Soft smart lenses detect blood sugar levels

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Konstantin Sheiko
January 30, 2018

‘Smart’ devices and gadgets are supposed to make our lives easier, but unfortunately, this isn’t always the case. The so-called ‘smart contact lenses’ made the news four years ago, as companies such as the Google spinoff Verily Life Sciences in San Francisco, California, touted future devices that could track glucose or even detect cancer, only to fail miserably. The performance-related problems set in - early attempts used rigid and opaque electronics embedded into hard contact lenses, making them uncomfortable for wearers. 

Besides, the glucose measurements were also unreliable. Tackling these problems, researchers led by Jihun Park, a materials scientist at the Ulsan National Institute of Science and Technology in South Korea, designed a set of components out of soft and flexible electronic materials that, wherever it was possible, were also transparent. They included two devices, an antenna, and a rectifier, that capture radiofrequency signals from a nearby transmitter, converting them to a small amount of electricity. 

The accumulated charge powers a glucose sensor and a tiny green light-emitting diode (LED), which shines outward, so it is visible in a mirror but does not interfere with the wearer’s vision. If the glucose sensor registers elevated levels, the LED turns off, sending a warning to the user that the insulin levels might have to be adjusted.

According to Park, the researchers could not create the lenses entirely consisting of soft components. The glucose sensor, for example, consists of two hard pads of silicon. In order to make the overall lens flexible, the scientists placed these rigid components on ultrathin “islands” for support, and then connected them to one another with a web of flexible wires so thin that they remain invisible to a wearer.

These connected islands can move and stretch independently, in theory making the lens more comfortable. Park says the electronic components are really thin, comprising only 1/100 the thickness of the soft contact into which they were incorporated, and that in theory, a wearer should not notice them.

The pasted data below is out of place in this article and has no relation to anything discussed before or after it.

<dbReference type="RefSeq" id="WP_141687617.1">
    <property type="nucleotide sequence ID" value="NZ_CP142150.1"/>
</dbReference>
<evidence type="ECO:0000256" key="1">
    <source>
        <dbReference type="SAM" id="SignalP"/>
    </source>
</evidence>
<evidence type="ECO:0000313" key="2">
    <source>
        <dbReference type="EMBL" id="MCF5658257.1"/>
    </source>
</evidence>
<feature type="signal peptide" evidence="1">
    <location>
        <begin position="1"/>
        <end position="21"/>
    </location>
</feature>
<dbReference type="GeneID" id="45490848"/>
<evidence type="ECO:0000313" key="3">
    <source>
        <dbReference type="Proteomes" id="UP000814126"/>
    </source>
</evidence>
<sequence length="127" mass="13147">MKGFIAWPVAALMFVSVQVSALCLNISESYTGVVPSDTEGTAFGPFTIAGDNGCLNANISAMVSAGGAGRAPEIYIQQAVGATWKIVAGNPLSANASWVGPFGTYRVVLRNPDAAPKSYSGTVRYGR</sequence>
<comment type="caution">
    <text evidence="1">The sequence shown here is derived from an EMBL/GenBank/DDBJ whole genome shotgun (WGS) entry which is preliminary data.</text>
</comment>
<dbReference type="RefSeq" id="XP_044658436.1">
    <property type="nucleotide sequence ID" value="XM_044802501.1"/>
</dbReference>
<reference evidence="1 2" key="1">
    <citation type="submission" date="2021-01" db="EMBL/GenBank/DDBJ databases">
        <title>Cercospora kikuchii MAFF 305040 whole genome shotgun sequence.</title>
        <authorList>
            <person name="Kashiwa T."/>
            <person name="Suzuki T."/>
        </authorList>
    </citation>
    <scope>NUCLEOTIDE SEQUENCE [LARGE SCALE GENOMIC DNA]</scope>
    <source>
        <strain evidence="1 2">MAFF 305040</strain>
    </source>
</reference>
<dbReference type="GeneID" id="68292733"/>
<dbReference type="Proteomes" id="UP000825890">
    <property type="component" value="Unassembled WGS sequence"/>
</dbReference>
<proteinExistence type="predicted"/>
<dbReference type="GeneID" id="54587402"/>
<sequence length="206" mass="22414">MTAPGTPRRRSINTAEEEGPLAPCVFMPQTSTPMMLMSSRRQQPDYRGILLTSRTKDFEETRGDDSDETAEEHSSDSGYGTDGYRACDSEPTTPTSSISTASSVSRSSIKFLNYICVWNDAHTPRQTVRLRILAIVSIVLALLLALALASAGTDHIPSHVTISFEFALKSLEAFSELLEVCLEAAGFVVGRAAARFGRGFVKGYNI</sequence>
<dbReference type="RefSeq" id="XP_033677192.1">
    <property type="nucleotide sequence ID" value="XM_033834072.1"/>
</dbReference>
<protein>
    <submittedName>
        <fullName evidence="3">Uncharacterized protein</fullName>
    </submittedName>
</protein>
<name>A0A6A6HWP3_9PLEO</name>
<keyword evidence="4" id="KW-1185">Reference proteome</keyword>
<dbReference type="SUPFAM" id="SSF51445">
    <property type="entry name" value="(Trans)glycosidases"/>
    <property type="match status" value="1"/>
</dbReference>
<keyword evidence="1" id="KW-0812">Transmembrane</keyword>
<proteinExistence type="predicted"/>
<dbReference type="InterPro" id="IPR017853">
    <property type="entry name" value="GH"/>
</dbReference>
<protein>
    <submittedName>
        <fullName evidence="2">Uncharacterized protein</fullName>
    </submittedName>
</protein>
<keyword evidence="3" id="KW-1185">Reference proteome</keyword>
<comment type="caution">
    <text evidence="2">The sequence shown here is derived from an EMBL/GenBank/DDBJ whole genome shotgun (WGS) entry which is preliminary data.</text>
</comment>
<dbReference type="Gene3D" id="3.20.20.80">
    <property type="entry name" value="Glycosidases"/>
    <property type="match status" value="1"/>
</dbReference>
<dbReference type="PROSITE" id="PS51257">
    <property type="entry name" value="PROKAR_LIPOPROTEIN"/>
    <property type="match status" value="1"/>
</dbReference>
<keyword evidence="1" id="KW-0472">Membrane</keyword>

At least that is the hope. Park’s team has not tested its contacts in people yet. But rabbits wearing the lenses showed no signs of any adverse reactions. Park says the glucose sensors also accurately tracked levels of the sugar in the animals.

Diagnostics experts that are not affiliated with the work comment that the combination of flexible electronics and the novel LED readout “certainly is noteworthy.” However, they also insist that smart contacts still have a way to go before they show up on pharmacy shelves.

For example, the glucose sensor in the lenses relies on an enzyme, glucose oxidase, to bind to the sugar and measure its levels. But that binding generates hydrogen peroxide, a reactive compound that can damage the eye. And over time, the amount of glucose oxidase in the device will decline, so researchers will need a way to continuously calibrate the amount of glucose the sensors are measuring.

Park agrees that future smart contacts will need to improve before patients can use them. However, the benefits of having a pair of such lenses are obvious for any diabetic person today. Among them keeping blood sugar levels optimal all day, avoiding spikes or lulls during sleep – because of the lenses, these everyday problems would not depend on pure luck anymore. You could also forget about pricking your finger several times each day.

But when and how will diabetes patients be able to get their hands on this technology? Lenses with pliable, transparent electronics can measure glucose levels from tears in the eye, warning wearers if they get too high. If the lenses work in people, they could offer diabetics a pain-free way to monitor when and whether their glucose levels go out of control, something that could send them tumbling into a coma, or worse. 

If the new South Korean results are any indication, new wearable diagnostic contacts may be fast approaching. In addition, companies including Sensimed, EPGLMed, Samsung, Sony, and Apple are reportedly looking to launch smart contact lenses soon. For now, most are silent on the details. 

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